For what reasons am I allowed to get a day off work in Switzerland?

Helena Bachmann
Helena Bachmann - [email protected]
For what reasons am I allowed to get a day off work in Switzerland?
You can take a day off work to get married. Photo by Pixabay

Swiss law allows employees to take time off with pay in some well-defined circumstances. From annual leave to compassionate leave, this is what you are entitled to.


In general, absences from work are covered by Switzerland’s labour law, collective employment agreement, or your individual work contract.

They all have provisions for situations that entitle employees to take time off work without having to miss pay or compensate for the missed hours.

They include:

  • A doctor’s appointment
  • A court appearance or similar legal obligation
  • Public duties (working as a member of Parliament, for instance)
  • Your marriage
  • Birth of your child
  • Death of a close relative
  • Moving house
  • Care of a close relative


According to the State Secretariat of Economic Affairs (SECO), the last category includes children, spouse, the registered partner, as well as parents, siblings, and the person with whom the employee lives for at least five years without interruption.

Also, except in cases of births and deaths, which obviously can't be scheduled in advance, “such short absences are only acceptable if it is impossible to organise these appointments outside working hours”, SECO points out.

Companies also will grant a so-called compassionate or bereavement leave for death of a close relative. The duration of this kind of absence is usually up to three days, or as defined by the work contract.

Note, however, that this paid time off is given only for deaths of immediate family members like parents, children, siblings or grandparents, rather than for distant relatives or, even less so, random people.

What about illnesses?

If you are absent for more than three days, you must present a medical certificate mentioning your diagnosis and how many days (or weeks or months) you will be absent from work.

During this time you will continue to receive your salary for a period of time based on the duration of your employment and whether your company has a sickness benefit insurance for employees.

In this case, you will continue to be paid for up to 730 days for illness that lasts over 900 days.

But while most employers in Switzerland have this insurance, some don’t. If you happen to work for the latter kind, you will continue to get your salary but for a very limited period: three weeks in the first year of employment, with increases for every additional year, up to a maximum of four months.

This period does, however, vary depending on the canton.


Does this mean you can’t be fired while sick?

Your job is not going to be there waiting for you until you recover — you are protected from dismissal only for a limited period of time, depending on how long you have been employed at a company.

Your boss must keep you on for:

  • 30 days in the first year of work
  •  90 days from the second to the fifth year of work; and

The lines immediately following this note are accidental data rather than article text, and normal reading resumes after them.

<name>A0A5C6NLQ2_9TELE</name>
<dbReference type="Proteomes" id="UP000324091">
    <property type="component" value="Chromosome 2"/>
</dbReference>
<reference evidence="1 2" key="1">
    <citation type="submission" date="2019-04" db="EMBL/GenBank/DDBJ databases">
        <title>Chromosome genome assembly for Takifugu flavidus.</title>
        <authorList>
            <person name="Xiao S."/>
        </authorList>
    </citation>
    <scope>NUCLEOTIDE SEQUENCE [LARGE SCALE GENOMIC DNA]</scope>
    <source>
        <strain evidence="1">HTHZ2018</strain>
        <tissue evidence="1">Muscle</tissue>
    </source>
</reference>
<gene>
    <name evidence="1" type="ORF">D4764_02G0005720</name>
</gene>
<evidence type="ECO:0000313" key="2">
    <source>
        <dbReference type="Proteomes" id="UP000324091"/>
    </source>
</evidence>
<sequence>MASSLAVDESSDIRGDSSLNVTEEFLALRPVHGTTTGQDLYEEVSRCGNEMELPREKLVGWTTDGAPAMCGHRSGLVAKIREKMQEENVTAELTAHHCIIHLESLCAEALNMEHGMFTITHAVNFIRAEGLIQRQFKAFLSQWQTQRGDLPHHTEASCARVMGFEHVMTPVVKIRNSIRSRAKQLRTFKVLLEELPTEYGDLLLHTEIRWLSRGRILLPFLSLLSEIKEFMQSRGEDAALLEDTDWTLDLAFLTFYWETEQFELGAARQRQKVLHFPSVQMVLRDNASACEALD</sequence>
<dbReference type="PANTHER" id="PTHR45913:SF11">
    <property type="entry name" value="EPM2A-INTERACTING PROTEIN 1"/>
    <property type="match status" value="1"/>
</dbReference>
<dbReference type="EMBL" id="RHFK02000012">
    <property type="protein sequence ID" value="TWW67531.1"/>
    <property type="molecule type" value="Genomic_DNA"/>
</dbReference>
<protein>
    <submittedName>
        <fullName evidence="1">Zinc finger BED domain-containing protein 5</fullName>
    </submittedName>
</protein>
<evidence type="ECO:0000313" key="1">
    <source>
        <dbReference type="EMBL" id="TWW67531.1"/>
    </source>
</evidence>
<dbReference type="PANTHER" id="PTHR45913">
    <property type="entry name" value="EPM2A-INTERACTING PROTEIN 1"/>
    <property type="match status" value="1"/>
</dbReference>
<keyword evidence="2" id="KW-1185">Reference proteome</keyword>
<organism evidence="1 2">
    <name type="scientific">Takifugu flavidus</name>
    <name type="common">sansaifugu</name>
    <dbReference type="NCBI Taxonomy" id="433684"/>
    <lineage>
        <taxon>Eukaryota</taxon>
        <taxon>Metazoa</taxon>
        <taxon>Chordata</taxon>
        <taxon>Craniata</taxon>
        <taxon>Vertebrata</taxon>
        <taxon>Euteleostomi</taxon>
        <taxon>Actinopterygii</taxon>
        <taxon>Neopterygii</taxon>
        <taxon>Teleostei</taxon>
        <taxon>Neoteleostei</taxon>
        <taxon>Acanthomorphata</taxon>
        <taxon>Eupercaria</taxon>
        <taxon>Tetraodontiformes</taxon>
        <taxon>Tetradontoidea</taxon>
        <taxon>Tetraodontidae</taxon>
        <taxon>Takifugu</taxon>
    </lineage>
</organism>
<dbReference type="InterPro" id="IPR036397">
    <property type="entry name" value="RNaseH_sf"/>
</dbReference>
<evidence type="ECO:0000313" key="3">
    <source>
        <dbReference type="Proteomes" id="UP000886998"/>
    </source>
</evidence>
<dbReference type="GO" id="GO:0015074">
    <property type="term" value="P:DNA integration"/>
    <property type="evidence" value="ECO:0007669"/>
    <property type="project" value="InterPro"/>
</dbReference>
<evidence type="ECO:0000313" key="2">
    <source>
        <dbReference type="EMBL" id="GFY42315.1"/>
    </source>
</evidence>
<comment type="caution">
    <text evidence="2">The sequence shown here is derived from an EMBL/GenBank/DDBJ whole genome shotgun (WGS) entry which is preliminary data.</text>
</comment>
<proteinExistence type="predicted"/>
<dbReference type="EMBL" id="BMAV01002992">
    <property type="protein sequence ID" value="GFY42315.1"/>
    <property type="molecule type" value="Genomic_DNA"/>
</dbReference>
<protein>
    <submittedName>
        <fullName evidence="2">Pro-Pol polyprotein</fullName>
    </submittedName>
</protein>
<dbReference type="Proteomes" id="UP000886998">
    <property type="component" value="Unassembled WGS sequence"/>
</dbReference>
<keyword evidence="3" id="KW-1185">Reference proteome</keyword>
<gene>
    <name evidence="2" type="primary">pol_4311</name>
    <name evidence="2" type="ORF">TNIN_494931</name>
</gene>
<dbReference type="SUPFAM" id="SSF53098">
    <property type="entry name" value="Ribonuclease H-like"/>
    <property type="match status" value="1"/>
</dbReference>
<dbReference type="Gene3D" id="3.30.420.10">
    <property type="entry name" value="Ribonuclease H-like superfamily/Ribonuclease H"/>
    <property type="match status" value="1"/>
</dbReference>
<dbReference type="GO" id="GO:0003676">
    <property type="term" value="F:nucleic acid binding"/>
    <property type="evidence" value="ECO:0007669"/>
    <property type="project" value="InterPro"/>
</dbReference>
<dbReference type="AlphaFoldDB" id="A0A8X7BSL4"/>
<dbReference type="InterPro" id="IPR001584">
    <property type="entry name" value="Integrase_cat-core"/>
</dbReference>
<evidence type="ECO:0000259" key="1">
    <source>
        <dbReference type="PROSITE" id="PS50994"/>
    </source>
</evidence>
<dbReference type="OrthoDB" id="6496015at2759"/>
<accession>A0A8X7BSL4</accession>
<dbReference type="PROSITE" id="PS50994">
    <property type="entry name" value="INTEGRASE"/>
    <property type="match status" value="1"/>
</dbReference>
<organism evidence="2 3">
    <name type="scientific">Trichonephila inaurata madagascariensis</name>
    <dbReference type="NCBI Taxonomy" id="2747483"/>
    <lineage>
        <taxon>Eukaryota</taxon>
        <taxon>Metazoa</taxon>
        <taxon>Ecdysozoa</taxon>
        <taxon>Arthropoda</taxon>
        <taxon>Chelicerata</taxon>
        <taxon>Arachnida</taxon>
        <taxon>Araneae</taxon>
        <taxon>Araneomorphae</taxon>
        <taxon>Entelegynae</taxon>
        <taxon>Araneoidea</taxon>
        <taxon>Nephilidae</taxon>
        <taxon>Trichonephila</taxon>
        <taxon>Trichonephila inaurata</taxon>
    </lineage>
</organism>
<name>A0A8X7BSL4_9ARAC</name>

• 180 days from the sixth year of work.

The only exception to this rule is if you get sick during the trial or probation period — usually between one or three months after you start a new job.

If that’s the case, the employer has the right to terminate your contract.

READ MORE: Reader question: Does my Swiss employer have a right to fire me when I’m sick?

Annual leave and public holidays

For full-time work, which is 41 hours per week, companies must give their employees a minimum of four weeks of vacation each year, and at least five weeks for workers under the age of 20.

However, many companies offer their employees more than the legal minimum; the exact number of days or weeks is outlined in an employment contract.

For part-time work, the four-week period is pro-rated according to the number of hours an employee works each week.

In addition to annual leave, employees are also entitled to get public holidays off with pay.

On the federal level, public holidays are January 1st (New Year’s Day), Ascension Day, August 1st (National Day), September 19th (The federal day of thanksgiving, repentance, and prayer, which is a holiday everywhere in Switzerland except in Geneva, which celebrates it on September 9th), and December 25th (Christmas Day).

Technically speaking, Easter Sunday is also a national holiday, however it always falls on a Sunday. 

Additionally, nearly each Swiss canton has its own pubic holidays, which workers can have off with pay.

READ MORE: Everything you need to know about annual leave in Switzerland


What about parental leave?

Until January 1st, 2021, only mothers were allowed to take time off after the birth of their babies — 14 weeks at 80 percent of their usual earnings, although cantonal laws and / or employment contracts may provide for a more generous leave and compensation.

In terms of paternity leave, Switzerland has long lagged behind its neighbours, with fathers allowed to take only one unpaid day off upon the birth of their child.

However, in September 2020, Swiss voters approved the plan to extend this leave to two weeks for all biological fathers, who are paid 80 percent of their earnings —  up to a maximum of 196 francs per day — during this time.

The days do not have to be taken all at once; fathers could elect to take one day off per week for ten weeks, or any combination thereof.


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